Within the building housing Accademia delle Belle Arti, Pinacoteca di Brera, Biblioteca Nazionale, Osservatorio Astronomico, Istituto Lombardo di Scienze e Lettere there’s also the Museo Astronomico-Orto Botanico di Brera. From the rooftop of Palazzo Brera you can accede to a large round room with a domed ceiling that houses the Merz refractor, a big telescope used by astronomer Giovanni Schiaparelli between 1875 and 1884 for studies about Mars and other important discoveries, such as the existence of asteroid Hesperia, binary stars and the relationship between shooting stars and comets. In 1920, due to Milan’s light pollution, another seat of the observatory was built in order to better observe the sky.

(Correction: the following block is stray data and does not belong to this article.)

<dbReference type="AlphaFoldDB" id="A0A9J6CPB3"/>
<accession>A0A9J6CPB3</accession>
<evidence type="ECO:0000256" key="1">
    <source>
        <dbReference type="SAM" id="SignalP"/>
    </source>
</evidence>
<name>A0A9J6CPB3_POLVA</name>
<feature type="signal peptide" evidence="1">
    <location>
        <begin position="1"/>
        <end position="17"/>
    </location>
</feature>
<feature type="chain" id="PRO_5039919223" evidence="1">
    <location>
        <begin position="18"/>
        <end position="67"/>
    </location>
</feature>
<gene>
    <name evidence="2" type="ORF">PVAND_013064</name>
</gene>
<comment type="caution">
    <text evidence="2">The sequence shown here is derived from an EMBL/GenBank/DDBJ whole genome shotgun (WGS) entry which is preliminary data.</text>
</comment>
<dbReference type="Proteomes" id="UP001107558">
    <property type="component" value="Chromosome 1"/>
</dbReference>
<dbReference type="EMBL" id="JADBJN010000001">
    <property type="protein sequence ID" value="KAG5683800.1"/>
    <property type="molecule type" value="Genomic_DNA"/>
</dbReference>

The Museo Astronomico-Orto Botanico di Brera exhibits scientific instruments such as telescopes, solar watches and pendulums, meteorologic, topographic and physics instruments. Within the building there’s also a botanic garden (Orto Botanico) that was established in 1774 by Maria Theresa of Austria with didactic aims for medicine and pharmacy students. Going for a walk in the garden will allow you to look closely at many species of medicinal plants. Three of the most noteworthy trees are an ancient ginko bilobas, a 40 m high (131 ft) linden and a Caucasic walnut tree.